Its diet can then be supplemented withtraditional foods such as oats, barley or corn, as well asindustrial foods such as pellets or flakes, and possible supplements.

          These foods are designed to cover the energy requirements (expressed in Horse Feed Units, UFC) and proteins (expressed in g MADCHorse Digestible Nitrogenous Matter), in minerals (macro and trace elements) and vitamins. Recommended daily allowances take into account requirements needs of the horse according to its physiological situation gender, size, age, physical activity.... However, thebody condition and feeding feeding behavior should also be taken into account when adjusting the ration.

          Find below the daily requirements for a 500 kg blood horse:

          Source: INRA 2012

          Example of ration calculation

          The calculation of a ration is quite complex. It is best to seek advice from your veterinarian or stable manager on the dosage and the composition of his ration, because it is vital not to supercharge his mount.

          According to INRA:

          For a 500 kg horse, practicing an average activity, working 1 to 2 hours a day, it is necessary to :

          • 7,8 UFC
          • 562 g of MADC
          • 10 to 12 kg of DM

           The contributions of a theoretical basic ration over one day are :

          • 5 kg of hay: 2.2 CFU and 4.2 kg DM
          • 3 to 4 kg straw: 0.8 CFU and 2.6 to 3.5 kg DM

          The basic ration provides a total of 2.2 + 0.8, i.e. 3 PDUs for approximately 7.2 kg of DM.
          With a complete feed, it is therefore necessary to provide in 2 or 3 meals: 7.8 PDUs - 3.0 PDUs, i.e. 4.8 PDUs

          If feed X provides 0.75 CFU per kilo. The horse will therefore need 4.8/0.75 = 6.4 kg of X per day.

          Digestive disorders, the horse's Achilles tendon

          Be careful, however, as too much food too rich and concentrated can lead to digestive problems problems: colic, diarrhoea, stomach ulcers, laminitis, deficiencies in important nutrients, etc. Transit and digestion are vital and extremely sensitive in horses.

          It should be noted that 60% of horses are subject to gastric ulcers. Several studies have shown that the pulse rate of the horse increases in case of pain. With the Seaver strap, it is possible to detect this kind of problem.

          A stable cardio but above 50 beats per minute as here, on a trained horse, at rest, calm and unstressed, may indeed indicate latent latent painsuch as an ulcer...

          Careful, it all depends on your mount. Indeed, some horses such as Fjord, Highland, Icelandic type ponies have a higher than normal heart rate at rest (30-40 bpm). In this case, this type of figure can be alarming only if it is repeated (before the session, horse motionless and calm in his place of life).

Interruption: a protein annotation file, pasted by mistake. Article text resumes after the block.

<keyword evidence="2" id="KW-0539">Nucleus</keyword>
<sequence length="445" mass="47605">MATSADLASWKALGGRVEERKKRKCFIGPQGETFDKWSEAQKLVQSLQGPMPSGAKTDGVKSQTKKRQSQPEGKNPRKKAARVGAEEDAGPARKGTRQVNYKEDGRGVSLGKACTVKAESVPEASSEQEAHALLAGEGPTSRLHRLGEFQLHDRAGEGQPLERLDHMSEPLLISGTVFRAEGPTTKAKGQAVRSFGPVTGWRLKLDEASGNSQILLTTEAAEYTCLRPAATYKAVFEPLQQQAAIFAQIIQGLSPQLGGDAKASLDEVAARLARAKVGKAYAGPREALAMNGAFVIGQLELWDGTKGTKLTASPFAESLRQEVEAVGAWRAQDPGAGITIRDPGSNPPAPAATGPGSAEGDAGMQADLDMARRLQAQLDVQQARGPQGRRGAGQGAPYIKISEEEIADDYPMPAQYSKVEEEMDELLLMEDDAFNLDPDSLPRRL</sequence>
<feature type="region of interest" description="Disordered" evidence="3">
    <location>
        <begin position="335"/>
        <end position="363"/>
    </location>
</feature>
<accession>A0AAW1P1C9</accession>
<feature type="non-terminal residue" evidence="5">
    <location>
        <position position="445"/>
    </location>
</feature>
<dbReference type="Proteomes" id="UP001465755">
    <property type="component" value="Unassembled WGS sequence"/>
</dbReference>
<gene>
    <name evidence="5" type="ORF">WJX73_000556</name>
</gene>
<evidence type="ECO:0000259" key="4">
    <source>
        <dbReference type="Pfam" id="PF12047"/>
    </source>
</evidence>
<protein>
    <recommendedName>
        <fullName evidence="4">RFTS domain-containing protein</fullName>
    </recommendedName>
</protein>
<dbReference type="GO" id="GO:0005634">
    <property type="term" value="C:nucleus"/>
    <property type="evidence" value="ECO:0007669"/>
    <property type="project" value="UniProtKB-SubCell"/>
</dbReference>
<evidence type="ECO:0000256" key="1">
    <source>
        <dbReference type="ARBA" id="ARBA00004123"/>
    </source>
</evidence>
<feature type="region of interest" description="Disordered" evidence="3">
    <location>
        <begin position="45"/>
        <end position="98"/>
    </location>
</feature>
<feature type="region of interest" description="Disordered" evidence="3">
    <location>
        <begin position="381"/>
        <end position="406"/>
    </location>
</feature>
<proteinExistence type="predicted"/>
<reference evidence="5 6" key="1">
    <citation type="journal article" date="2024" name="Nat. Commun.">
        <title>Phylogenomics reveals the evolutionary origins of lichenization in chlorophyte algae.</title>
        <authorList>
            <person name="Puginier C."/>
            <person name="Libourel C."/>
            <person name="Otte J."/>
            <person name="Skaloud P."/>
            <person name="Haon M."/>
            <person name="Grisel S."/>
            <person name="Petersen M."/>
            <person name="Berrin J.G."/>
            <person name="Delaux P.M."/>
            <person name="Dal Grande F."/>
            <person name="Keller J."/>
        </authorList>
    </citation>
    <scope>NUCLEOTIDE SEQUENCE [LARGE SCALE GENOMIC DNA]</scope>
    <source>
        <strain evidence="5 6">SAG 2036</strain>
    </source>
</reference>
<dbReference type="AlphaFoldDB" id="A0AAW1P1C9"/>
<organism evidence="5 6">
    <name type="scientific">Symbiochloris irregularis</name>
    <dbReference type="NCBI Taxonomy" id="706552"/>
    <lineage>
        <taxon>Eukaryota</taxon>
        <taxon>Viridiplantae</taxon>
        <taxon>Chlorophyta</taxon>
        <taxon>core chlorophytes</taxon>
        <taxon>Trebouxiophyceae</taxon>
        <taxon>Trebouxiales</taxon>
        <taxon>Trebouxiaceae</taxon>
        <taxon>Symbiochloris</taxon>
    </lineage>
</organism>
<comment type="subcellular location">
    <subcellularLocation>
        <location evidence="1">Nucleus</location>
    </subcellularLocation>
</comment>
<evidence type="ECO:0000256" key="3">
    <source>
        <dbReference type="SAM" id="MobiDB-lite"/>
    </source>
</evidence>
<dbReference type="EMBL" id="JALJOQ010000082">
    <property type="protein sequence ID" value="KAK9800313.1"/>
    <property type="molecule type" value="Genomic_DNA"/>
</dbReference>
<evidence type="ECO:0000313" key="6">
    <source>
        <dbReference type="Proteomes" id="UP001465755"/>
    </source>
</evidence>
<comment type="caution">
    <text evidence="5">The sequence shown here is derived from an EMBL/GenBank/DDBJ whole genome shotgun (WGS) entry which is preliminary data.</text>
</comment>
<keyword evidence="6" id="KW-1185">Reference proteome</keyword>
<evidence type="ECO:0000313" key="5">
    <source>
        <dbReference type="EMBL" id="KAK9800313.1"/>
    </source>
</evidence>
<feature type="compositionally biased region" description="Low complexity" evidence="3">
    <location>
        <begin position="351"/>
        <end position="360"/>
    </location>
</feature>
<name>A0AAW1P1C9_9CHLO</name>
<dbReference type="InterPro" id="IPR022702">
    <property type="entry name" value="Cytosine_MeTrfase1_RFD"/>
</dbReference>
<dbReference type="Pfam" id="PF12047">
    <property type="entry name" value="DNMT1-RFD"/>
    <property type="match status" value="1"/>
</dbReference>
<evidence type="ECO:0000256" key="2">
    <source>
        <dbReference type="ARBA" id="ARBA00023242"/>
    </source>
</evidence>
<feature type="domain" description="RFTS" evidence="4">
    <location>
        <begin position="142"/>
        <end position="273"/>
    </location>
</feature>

What about the Seaver strap in all this?

          Working your horse leads to an increase in its energy expenditure compared to a resting situation, which results primarily from the movement of the muscles, but also from the increased activity of the respiratory and cardiovascular systems.

          On the home screen of your app, it is possible to track the number of calories burned by your horse in real time. At the end of the training session, we also give the total number of calories burned, the average energy expenditure of the horse in kcal/min, and its evolution over the session. Thus, by measuring the number of calories burned by their horse over time, Seaver offers you the possibility toadjust if needed diet of your favourite animal.

          3. A few tips, tricks and golden rules

          To avoid dietary imbalances, here are some tips and golden rules to follow:

          - Be careful with teeth teeth, especially the molars which act like rasps. In the event of rubbing obstacles, there may be a decrease of the horse's digestibility of food. The quality of mastication is easily demonstrated by examining the droppings. If grains are left undigested, the horse is not chewing well.

          - Note that the horse blows on its feed, which makes it sensitive to dust. It is therefore preferable to feed on the ground in a clean clean area (avoid sand or earth) or at a low to facilitate expectoration of inhaled dust (trachea facing downwards).

          - If your horse is a bit gluttonous "put pieces of salt stone in the feed trough to curb his appetite. And, to avoid disturbing the start of his digestion, avoid making him work within an hour of feeding.

          - The microbes present in his digestive tract are highly sensitive to changes in diet because they are specific to each food, which is why gradual food transitions are necessary when changing diet to allow this microbial flora to adapt.

          - The use of bedding other than straw increases the risk of abnormal behavior. The straw bedding unlike wood shavings, is more likely to encourage decubitus decubitus position (horse lying down all the way). Above all, it encourages the horse to continuously search for feed limiting boredom.

          See you soon for a new article,

          The Seaver team 😘